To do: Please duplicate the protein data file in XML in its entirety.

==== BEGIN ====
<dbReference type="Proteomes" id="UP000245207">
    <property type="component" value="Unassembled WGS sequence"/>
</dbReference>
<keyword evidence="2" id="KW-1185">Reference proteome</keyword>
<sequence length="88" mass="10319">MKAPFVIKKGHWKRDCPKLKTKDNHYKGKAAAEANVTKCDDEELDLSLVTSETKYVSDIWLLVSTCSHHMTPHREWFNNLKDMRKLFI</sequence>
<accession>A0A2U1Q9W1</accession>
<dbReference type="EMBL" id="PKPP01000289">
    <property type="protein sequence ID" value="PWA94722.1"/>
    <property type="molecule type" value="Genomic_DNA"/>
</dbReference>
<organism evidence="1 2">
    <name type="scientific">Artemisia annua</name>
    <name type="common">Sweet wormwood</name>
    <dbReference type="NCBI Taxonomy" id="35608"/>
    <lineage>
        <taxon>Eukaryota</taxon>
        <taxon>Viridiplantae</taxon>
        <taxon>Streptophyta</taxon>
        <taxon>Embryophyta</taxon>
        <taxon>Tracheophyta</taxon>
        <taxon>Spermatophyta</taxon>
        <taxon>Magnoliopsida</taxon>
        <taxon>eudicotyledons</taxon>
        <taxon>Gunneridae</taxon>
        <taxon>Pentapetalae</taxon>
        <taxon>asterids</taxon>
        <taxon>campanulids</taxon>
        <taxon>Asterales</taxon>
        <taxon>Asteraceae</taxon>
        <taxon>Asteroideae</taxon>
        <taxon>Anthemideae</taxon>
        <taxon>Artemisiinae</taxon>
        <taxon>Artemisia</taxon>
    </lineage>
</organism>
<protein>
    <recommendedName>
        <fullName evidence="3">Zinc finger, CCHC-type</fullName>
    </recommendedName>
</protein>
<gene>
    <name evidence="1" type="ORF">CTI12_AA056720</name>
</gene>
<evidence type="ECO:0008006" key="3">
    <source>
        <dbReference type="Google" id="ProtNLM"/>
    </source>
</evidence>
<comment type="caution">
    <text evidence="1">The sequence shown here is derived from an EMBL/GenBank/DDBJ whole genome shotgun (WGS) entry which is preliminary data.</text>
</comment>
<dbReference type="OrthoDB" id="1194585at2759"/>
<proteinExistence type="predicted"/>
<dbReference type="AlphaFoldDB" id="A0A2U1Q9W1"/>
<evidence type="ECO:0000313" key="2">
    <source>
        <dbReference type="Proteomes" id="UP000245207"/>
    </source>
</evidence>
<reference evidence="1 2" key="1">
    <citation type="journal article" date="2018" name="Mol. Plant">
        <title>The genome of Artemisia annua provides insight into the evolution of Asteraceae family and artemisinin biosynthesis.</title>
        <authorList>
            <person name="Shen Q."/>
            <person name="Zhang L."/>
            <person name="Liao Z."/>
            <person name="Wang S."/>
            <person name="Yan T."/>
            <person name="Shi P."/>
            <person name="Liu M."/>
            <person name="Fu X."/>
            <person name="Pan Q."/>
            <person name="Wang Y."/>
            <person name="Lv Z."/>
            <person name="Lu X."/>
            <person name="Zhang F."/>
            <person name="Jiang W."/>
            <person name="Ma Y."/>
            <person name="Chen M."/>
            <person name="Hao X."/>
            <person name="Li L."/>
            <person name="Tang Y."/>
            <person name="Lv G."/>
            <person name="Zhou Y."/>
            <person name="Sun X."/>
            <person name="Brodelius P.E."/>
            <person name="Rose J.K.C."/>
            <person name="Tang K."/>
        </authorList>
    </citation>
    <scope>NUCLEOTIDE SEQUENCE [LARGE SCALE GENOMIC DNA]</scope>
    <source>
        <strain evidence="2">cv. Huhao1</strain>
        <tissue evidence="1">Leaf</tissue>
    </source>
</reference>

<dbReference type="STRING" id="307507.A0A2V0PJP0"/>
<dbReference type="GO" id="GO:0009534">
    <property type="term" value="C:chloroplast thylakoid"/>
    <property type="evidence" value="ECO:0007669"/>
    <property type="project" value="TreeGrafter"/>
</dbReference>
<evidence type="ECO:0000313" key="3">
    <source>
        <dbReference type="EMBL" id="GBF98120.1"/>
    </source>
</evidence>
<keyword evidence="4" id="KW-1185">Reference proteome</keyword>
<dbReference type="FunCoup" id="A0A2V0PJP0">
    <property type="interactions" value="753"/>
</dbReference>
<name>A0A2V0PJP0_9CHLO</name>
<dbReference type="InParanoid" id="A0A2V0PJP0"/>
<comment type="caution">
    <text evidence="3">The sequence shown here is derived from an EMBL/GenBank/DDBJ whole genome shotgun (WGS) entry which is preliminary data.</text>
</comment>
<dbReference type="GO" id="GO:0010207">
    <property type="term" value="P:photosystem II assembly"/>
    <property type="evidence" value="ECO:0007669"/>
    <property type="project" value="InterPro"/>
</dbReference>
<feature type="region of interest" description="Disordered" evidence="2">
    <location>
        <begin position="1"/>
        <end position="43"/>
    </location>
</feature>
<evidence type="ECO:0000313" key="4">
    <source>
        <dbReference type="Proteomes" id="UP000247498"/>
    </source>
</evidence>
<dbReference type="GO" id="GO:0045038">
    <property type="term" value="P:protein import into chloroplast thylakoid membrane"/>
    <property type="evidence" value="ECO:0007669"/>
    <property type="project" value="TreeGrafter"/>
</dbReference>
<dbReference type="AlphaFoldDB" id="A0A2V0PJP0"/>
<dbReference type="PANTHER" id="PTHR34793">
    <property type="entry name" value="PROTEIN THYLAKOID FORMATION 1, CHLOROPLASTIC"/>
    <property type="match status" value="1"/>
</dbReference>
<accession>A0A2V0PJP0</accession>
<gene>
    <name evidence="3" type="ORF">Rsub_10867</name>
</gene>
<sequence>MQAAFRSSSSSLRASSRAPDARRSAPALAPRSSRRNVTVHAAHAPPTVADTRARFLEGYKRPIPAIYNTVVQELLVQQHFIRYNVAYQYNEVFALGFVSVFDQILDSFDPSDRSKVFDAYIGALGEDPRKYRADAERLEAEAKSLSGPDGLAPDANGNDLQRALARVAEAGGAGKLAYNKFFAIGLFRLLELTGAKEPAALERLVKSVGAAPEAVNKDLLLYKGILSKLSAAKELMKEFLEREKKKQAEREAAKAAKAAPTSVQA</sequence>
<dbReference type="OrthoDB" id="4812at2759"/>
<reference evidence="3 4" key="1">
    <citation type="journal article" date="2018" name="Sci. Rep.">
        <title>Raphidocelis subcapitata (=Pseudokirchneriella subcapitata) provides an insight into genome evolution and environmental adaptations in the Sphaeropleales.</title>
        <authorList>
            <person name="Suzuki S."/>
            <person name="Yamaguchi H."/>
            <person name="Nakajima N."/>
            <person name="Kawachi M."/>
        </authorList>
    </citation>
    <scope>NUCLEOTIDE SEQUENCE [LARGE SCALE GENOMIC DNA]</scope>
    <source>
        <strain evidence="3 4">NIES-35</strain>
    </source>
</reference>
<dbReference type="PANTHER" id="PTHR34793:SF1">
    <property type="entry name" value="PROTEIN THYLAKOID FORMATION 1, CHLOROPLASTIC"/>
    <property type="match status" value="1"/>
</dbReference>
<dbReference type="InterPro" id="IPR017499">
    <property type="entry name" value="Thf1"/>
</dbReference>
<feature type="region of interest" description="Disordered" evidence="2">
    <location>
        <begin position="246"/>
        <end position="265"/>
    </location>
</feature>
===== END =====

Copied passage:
<dbReference type="Proteomes" id="UP000245207">
    <property type="component" value="Unassembled WGS sequence"/>
</dbReference>
<keyword evidence="2" id="KW-1185">Reference proteome</keyword>
<sequence length="88" mass="10319">MKAPFVIKKGHWKRDCPKLKTKDNHYKGKAAAEANVTKCDDEELDLSLVTSETKYVSDIWLLVSTCSHHMTPHREWFNNLKDMRKLFI</sequence>
<accession>A0A2U1Q9W1</accession>
<dbReference type="EMBL" id="PKPP01000289">
    <property type="protein sequence ID" value="PWA94722.1"/>
    <property type="molecule type" value="Genomic_DNA"/>
</dbReference>
<organism evidence="1 2">
    <name type="scientific">Artemisia annua</name>
    <name type="common">Sweet wormwood</name>
    <dbReference type="NCBI Taxonomy" id="35608"/>
    <lineage>
        <taxon>Eukaryota</taxon>
        <taxon>Viridiplantae</taxon>
        <taxon>Streptophyta</taxon>
        <taxon>Embryophyta</taxon>
        <taxon>Tracheophyta</taxon>
        <taxon>Spermatophyta</taxon>
        <taxon>Magnoliopsida</taxon>
        <taxon>eudicotyledons</taxon>
        <taxon>Gunneridae</taxon>
        <taxon>Pentapetalae</taxon>
        <taxon>asterids</taxon>
        <taxon>campanulids</taxon>
        <taxon>Asterales</taxon>
        <taxon>Asteraceae</taxon>
        <taxon>Asteroideae</taxon>
        <taxon>Anthemideae</taxon>
        <taxon>Artemisiinae</taxon>
        <taxon>Artemisia</taxon>
    </lineage>
</organism>
<protein>
    <recommendedName>
        <fullName evidence="3">Zinc finger, CCHC-type</fullName>
    </recommendedName>
</protein>
<gene>
    <name evidence="1" type="ORF">CTI12_AA056720</name>
</gene>
<evidence type="ECO:0008006" key="3">
    <source>
        <dbReference type="Google" id="ProtNLM"/>
    </source>
</evidence>
<comment type="caution">
    <text evidence="1">The sequence shown here is derived from an EMBL/GenBank/DDBJ whole genome shotgun (WGS) entry which is preliminary data.</text>
</comment>
<dbReference type="OrthoDB" id="1194585at2759"/>
<proteinExistence type="predicted"/>
<dbReference type="AlphaFoldDB" id="A0A2U1Q9W1"/>
<evidence type="ECO:0000313" key="2">
    <source>
        <dbReference type="Proteomes" id="UP000245207"/>
    </source>
</evidence>
<reference evidence="1 2" key="1">
    <citation type="journal article" date="2018" name="Mol. Plant">
        <title>The genome of Artemisia annua provides insight into the evolution of Asteraceae family and artemisinin biosynthesis.</title>
        <authorList>
            <person name="Shen Q."/>
            <person name="Zhang L."/>
            <person name="Liao Z."/>
            <person name="Wang S."/>
            <person name="Yan T."/>
            <person name="Shi P."/>
            <person name="Liu M."/>
            <person name="Fu X."/>
            <person name="Pan Q."/>
            <person name="Wang Y."/>
            <person name="Lv Z."/>
            <person name="Lu X."/>
            <person name="Zhang F."/>
            <person name="Jiang W."/>
            <person name="Ma Y."/>
            <person name="Chen M."/>
            <person name="Hao X."/>
            <person name="Li L."/>
            <person name="Tang Y."/>
            <person name="Lv G."/>
            <person name="Zhou Y."/>
            <person name="Sun X."/>
            <person name="Brodelius P.E."/>
            <person name="Rose J.K.C."/>
            <person name="Tang K."/>
        </authorList>
    </citation>
    <scope>NUCLEOTIDE SEQUENCE [LARGE SCALE GENOMIC DNA]</scope>
    <source>
        <strain evidence="2">cv. Huhao1</strain>
        <tissue evidence="1">Leaf</tissue>
    </source>
</reference>

<dbReference type="STRING" id="307507.A0A2V0PJP0"/>
<dbReference type="GO" id="GO:0009534">
    <property type="term" value="C:chloroplast thylakoid"/>
    <property type="evidence" value="ECO:0007669"/>
    <property type="project" value="TreeGrafter"/>
</dbReference>
<evidence type="ECO:0000313" key="3">
    <source>
        <dbReference type="EMBL" id="GBF98120.1"/>
    </source>
</evidence>
<keyword evidence="4" id="KW-1185">Reference proteome</keyword>
<dbReference type="FunCoup" id="A0A2V0PJP0">
    <property type="interactions" value="753"/>
</dbReference>
<name>A0A2V0PJP0_9CHLO</name>
<dbReference type="InParanoid" id="A0A2V0PJP0"/>
<comment type="caution">
    <text evidence="3">The sequence shown here is derived from an EMBL/GenBank/DDBJ whole genome shotgun (WGS) entry which is preliminary data.</text>
</comment>
<dbReference type="GO" id="GO:0010207">
    <property type="term" value="P:photosystem II assembly"/>
    <property type="evidence" value="ECO:0007669"/>
    <property type="project" value="InterPro"/>
</dbReference>
<feature type="region of interest" description="Disordered" evidence="2">
    <location>
        <begin position="1"/>
        <end position="43"/>
    </location>
</feature>
<evidence type="ECO:0000313" key="4">
    <source>
        <dbReference type="Proteomes" id="UP000247498"/>
    </source>
</evidence>
<dbReference type="GO" id="GO:0045038">
    <property type="term" value="P:protein import into chloroplast thylakoid membrane"/>
    <property type="evidence" value="ECO:0007669"/>
    <property type="project" value="TreeGrafter"/>
</dbReference>
<dbReference type="AlphaFoldDB" id="A0A2V0PJP0"/>
<dbReference type="PANTHER" id="PTHR34793">
    <property type="entry name" value="PROTEIN THYLAKOID FORMATION 1, CHLOROPLASTIC"/>
    <property type="match status" value="1"/>
</dbReference>
<accession>A0A2V0PJP0</accession>
<gene>
    <name evidence="3" type="ORF">Rsub_10867</name>
</gene>
<sequence>MQAAFRSSSSSLRASSRAPDARRSAPALAPRSSRRNVTVHAAHAPPTVADTRARFLEGYKRPIPAIYNTVVQELLVQQHFIRYNVAYQYNEVFALGFVSVFDQILDSFDPSDRSKVFDAYIGALGEDPRKYRADAERLEAEAKSLSGPDGLAPDANGNDLQRALARVAEAGGAGKLAYNKFFAIGLFRLLELTGAKEPAALERLVKSVGAAPEAVNKDLLLYKGILSKLSAAKELMKEFLEREKKKQAEREAAKAAKAAPTSVQA</sequence>
<dbReference type="OrthoDB" id="4812at2759"/>
<reference evidence="3 4" key="1">
    <citation type="journal article" date="2018" name="Sci. Rep.">
        <title>Raphidocelis subcapitata (=Pseudokirchneriella subcapitata) provides an insight into genome evolution and environmental adaptations in the Sphaeropleales.</title>
        <authorList>
            <person name="Suzuki S."/>
            <person name="Yamaguchi H."/>
            <person name="Nakajima N."/>
            <person name="Kawachi M."/>
        </authorList>
    </citation>
    <scope>NUCLEOTIDE SEQUENCE [LARGE SCALE GENOMIC DNA]</scope>
    <source>
        <strain evidence="3 4">NIES-35</strain>
    </source>
</reference>
<dbReference type="PANTHER" id="PTHR34793:SF1">
    <property type="entry name" value="PROTEIN THYLAKOID FORMATION 1, CHLOROPLASTIC"/>
    <property type="match status" value="1"/>
</dbReference>
<dbReference type="InterPro" id="IPR017499">
    <property type="entry name" value="Thf1"/>
</dbReference>
<feature type="region of interest" description="Disordered" evidence="2">
    <location>
        <begin position="246"/>
        <end position="265"/>
    </location>
</feature>